Check out this video created by my friend & colleague, Patricia McArdle! Pat & I worked together evaluating a solar cooking project in the Touloum Refugee Camp in Eastern Chad in 2009, and were able to see first hand how well solar cookers are able to prepare local, indigenous foods in rural and developing areas.
The Touloum Refugee Camp is a great example of the potential success of solar cookers in remote areas. Unfortunately, solar cooking has been difficult to introduce in many rural areas due to the strong association of established cooking methods with culture, tradition and history. In every culture, cooking is rooted firmly in our conventions, & it's not surprising that it is one of the most difficult practices to change.
The cold hard truth of the matter, though, is that traditional methods of cooking in places like rural Africa requires a lot of wood... & wood is something Africa is quickly running out of. The refugee camp above embraced solar cooking because they simply didn't have enough wood to sustain themselves. I hope we won't have to wait for the planet to be depleted of firewood before people realize the powerful effectiveness, simplicity & affordability of solar cooking.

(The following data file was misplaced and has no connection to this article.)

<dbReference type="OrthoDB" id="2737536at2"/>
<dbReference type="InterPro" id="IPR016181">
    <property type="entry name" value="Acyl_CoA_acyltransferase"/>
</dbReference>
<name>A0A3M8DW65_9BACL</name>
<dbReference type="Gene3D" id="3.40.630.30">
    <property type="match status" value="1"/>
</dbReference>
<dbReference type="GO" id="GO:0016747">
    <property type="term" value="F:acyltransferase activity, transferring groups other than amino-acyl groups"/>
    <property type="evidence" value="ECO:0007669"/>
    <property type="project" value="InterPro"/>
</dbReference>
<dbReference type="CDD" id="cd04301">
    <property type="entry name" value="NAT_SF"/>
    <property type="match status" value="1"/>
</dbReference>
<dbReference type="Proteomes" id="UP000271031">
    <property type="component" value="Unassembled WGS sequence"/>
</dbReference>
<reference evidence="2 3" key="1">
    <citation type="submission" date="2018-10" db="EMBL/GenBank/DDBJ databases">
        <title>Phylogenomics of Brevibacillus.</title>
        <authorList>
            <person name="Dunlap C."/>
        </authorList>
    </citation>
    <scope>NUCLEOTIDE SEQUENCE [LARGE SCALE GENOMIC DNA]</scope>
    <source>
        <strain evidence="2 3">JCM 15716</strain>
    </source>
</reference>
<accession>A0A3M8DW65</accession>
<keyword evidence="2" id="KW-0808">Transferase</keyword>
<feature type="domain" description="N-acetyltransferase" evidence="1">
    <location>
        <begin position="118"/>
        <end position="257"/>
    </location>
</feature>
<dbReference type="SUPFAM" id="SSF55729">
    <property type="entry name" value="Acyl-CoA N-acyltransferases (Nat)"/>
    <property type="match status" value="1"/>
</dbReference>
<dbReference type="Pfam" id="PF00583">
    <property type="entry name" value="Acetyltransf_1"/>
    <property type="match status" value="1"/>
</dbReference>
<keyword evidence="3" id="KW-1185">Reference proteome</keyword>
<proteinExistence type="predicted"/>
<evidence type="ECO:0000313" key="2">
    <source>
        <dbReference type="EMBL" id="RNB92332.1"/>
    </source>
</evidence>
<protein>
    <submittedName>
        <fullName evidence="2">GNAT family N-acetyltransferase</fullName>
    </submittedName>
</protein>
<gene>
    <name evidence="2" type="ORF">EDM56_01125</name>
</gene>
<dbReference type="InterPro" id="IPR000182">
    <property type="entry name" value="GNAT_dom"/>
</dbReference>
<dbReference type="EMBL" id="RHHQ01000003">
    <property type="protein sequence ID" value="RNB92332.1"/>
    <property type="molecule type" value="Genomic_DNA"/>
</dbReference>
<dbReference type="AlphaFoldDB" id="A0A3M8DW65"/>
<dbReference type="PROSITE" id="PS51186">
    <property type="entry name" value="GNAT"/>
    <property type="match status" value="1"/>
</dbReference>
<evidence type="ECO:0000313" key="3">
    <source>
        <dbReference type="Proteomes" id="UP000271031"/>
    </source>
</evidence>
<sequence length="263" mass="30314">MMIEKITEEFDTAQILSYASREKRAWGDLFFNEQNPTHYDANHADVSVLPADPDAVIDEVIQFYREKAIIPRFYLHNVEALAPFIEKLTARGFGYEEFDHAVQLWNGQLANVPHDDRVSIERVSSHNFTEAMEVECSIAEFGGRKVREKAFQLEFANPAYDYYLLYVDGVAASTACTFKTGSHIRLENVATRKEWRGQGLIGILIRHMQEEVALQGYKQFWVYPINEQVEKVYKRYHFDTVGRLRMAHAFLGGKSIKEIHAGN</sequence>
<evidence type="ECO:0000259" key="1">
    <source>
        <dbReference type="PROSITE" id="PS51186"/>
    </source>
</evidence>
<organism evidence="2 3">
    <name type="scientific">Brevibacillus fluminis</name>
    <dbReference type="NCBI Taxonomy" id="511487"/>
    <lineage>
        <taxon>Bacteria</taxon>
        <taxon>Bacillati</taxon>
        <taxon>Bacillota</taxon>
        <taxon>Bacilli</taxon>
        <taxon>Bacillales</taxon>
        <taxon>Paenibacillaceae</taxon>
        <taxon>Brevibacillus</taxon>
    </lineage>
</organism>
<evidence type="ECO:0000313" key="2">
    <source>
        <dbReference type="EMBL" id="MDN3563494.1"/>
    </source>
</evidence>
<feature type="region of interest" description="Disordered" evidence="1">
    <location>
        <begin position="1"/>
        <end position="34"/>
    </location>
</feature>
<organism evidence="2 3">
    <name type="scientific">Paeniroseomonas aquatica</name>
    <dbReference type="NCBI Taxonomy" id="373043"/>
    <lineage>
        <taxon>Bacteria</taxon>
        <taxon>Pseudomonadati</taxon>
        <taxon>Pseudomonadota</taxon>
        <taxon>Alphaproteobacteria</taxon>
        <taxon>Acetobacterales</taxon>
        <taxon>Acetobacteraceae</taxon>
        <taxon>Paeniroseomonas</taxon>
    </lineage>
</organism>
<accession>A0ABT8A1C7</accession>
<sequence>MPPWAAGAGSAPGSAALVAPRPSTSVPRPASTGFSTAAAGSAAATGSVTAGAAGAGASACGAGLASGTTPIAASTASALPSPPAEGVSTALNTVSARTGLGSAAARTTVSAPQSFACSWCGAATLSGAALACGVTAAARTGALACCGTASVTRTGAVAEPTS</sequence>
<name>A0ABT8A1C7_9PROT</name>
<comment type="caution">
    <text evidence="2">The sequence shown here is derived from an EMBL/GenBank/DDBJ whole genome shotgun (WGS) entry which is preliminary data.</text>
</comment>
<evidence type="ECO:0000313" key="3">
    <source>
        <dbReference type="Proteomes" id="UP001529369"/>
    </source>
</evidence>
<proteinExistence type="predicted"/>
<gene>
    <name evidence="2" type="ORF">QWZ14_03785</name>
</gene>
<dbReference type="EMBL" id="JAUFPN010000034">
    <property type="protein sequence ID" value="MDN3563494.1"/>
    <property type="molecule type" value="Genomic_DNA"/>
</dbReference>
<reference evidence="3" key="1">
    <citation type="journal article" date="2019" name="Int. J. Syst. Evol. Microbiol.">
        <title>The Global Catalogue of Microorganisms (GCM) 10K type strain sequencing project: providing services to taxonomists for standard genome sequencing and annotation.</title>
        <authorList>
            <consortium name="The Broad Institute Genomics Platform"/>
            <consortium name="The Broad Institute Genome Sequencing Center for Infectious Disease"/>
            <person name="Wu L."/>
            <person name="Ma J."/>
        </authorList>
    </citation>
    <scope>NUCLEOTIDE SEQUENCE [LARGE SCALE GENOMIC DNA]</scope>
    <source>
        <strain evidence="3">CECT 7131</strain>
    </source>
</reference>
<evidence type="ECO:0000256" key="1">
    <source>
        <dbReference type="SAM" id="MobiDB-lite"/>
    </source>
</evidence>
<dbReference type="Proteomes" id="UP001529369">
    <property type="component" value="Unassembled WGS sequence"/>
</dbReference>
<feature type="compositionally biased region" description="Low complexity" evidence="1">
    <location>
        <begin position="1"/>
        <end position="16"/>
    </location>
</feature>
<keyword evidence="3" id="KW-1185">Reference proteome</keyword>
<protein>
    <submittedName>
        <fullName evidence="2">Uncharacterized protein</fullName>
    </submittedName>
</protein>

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*Pat McArdle lives in Arlington, VA & has been solar cooking for many years. She is one of the country's leading experts in solar cooking and works hard to educate others about the ease & effectiveness of cooking with all different kinds of solar cookers. She has written a book, Farishta, about her experiences solar cooking in Afghanistan, which is available on Amazon. See her website for more information: http://www.patriciamcardle.com